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Copyright (c) 2009 University of Alabama
Law & Psychology Review

Student Article: Lie Detection: A Changing of the Guard in the Quest for Truth in Court?

2009

LAW & PSYCHOLOGY REVIEW

33 Law & Psychol. Rev. 139

Author

Cooper Ellenberg*

Excerpt



I. Introduction

Throughout history, human beings have sought to develop more effective methods of lie detection. 1 Lie detection remains a particularly important issue for members of the legal, criminal justice, and medical communities. 2 Courts, however, have been wary to allow recent methods of scientific lie detection into evidence. 3 Lately, scientists have started using more technologically sophisticated methods, such as functional magnetic resonance imaging (fMRI), to detect lies and deception. 4 In fact, some scientists believe it is at least possible that continued development of current techniques, such as fMRI, could result in methods accurate enough to be used in court. 5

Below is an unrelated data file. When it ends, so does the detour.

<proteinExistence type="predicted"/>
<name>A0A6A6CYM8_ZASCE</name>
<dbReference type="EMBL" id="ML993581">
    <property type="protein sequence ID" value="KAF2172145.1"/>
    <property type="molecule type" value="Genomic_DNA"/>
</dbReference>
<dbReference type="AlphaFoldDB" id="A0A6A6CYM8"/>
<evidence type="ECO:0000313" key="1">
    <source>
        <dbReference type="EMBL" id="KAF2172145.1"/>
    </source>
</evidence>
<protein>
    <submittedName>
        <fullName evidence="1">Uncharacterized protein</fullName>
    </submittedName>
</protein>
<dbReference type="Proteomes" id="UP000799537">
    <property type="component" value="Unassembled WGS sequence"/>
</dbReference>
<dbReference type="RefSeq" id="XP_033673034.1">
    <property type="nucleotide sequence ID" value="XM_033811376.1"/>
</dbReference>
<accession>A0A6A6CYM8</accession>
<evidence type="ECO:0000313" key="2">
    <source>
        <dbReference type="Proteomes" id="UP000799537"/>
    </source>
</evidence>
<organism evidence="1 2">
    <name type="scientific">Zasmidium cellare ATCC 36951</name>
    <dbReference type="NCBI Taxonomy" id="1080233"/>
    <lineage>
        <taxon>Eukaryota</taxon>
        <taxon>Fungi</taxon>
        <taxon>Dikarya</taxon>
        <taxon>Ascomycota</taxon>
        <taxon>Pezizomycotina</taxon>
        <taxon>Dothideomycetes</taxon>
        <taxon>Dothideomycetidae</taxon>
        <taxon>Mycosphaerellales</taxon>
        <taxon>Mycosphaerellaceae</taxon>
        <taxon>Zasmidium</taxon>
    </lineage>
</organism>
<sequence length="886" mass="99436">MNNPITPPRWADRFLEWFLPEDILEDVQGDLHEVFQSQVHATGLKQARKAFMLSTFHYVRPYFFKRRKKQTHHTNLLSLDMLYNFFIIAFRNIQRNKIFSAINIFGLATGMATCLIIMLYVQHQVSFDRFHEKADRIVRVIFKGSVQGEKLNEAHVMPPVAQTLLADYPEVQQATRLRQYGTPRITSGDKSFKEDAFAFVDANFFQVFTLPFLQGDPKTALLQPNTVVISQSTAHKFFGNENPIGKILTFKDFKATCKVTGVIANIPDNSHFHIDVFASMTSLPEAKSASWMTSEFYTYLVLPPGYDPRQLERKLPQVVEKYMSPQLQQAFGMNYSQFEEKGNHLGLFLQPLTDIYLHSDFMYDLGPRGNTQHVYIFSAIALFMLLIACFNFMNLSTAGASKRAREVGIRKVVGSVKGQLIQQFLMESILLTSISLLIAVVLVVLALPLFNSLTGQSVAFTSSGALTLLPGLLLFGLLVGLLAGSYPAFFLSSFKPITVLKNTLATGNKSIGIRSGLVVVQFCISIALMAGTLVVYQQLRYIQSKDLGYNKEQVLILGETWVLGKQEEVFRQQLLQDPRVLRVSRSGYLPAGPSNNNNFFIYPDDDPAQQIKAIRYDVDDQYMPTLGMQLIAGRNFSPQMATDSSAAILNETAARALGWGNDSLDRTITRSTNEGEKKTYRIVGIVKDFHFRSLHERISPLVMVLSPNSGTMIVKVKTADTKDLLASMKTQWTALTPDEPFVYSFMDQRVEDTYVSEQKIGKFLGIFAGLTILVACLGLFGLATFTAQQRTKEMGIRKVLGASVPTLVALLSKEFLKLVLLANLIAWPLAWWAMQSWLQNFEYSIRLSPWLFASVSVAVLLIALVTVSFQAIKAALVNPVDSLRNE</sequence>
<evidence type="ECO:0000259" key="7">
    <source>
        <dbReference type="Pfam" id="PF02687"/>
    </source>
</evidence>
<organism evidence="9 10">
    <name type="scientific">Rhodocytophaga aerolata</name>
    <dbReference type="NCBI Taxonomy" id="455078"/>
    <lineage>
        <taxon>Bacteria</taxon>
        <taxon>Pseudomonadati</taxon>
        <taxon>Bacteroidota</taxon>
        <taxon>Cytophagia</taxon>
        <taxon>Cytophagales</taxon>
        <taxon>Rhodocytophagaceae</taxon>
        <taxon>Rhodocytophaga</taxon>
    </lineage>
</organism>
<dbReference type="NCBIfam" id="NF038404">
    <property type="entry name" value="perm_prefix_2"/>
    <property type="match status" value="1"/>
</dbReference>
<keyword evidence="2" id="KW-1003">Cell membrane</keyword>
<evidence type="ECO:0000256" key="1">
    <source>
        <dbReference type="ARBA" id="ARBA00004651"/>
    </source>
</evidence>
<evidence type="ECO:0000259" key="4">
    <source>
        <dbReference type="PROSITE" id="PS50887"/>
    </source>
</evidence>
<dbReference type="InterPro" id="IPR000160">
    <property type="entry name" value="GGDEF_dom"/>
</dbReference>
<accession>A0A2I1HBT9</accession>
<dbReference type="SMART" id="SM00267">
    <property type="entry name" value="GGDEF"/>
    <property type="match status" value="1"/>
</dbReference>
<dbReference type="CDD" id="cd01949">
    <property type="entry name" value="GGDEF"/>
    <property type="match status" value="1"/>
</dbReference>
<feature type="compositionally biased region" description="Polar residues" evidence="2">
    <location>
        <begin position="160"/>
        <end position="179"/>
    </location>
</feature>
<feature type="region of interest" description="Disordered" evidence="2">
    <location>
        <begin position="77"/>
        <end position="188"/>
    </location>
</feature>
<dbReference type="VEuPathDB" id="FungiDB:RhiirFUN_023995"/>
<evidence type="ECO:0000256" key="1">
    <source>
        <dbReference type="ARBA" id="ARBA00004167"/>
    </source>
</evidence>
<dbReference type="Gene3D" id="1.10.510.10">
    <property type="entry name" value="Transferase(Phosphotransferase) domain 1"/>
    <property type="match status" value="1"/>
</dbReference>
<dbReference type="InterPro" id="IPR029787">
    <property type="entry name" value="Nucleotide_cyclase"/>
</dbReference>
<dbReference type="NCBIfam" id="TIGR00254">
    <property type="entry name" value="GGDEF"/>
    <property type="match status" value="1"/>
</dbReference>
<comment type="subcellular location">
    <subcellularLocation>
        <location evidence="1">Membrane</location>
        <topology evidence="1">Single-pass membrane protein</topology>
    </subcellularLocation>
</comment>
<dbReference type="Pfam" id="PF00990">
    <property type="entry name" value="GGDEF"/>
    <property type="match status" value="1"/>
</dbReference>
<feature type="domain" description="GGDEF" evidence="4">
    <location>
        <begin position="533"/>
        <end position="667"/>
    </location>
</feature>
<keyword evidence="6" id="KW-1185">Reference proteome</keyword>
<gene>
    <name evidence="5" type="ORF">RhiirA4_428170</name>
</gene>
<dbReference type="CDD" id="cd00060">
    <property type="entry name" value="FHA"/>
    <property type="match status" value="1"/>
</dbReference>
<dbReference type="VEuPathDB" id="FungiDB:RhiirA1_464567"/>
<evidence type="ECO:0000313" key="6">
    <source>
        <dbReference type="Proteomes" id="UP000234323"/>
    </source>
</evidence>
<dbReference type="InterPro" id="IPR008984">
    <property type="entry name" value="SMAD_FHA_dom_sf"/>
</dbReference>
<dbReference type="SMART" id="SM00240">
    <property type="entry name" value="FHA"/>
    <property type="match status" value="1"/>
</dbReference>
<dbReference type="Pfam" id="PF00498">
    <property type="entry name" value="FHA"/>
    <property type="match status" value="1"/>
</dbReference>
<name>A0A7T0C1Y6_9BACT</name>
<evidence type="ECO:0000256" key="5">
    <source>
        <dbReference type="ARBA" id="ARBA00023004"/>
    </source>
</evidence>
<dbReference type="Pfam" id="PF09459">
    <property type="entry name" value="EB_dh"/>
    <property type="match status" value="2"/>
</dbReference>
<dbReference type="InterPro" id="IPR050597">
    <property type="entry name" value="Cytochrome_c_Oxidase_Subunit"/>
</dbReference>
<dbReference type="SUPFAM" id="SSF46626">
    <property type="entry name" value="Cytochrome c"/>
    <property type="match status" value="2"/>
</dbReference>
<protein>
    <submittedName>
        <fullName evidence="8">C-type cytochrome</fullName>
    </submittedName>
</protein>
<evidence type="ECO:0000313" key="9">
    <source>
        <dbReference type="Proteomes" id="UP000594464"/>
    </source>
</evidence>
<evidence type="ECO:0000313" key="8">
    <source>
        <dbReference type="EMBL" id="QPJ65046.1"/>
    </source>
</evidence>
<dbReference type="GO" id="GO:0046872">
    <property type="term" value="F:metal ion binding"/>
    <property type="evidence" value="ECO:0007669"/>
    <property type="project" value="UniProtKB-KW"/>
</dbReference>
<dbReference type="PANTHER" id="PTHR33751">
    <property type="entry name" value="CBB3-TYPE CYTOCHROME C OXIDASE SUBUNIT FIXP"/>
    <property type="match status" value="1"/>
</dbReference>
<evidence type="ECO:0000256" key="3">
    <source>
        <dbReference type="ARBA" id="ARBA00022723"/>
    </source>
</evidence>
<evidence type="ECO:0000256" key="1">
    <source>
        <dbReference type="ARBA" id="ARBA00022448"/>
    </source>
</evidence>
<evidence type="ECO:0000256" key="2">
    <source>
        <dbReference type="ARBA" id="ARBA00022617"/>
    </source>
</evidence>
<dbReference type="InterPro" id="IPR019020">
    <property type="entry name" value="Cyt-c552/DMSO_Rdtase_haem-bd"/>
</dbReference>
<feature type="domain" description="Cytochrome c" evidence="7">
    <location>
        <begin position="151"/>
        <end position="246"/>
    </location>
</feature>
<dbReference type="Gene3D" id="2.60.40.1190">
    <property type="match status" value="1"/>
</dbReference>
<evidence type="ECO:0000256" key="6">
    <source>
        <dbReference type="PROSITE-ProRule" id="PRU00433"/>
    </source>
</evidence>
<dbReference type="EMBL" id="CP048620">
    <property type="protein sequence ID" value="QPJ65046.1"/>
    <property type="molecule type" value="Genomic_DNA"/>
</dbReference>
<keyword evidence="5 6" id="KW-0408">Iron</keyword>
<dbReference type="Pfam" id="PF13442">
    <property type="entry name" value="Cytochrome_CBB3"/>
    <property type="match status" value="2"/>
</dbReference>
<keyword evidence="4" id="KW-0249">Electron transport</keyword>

Interestingly, while scientists are working toward more accurate lie and deception detection technology, statisticians are beginning to research the accuracy of jury verdicts. 6 One study suggests that jury verdicts may be inaccurate more often than one would readily believe. 7 Given that lie detection technology is conceivably going to become more accurate, and also that jury verdicts may be inaccurate more often than once thought, some important questions are raised. What role should lie detection technology play in the courtroom as it reaches new levels of accuracy? Could advanced lie detection technology, like fMRI, replace the jury? What impact would highly accurate deception detection have on law and society? This note will directly address the developments in lie detection methods and recent research into jury verdict accuracy. It will then discuss the possible impacts of advanced, highly accurate ...
 
 
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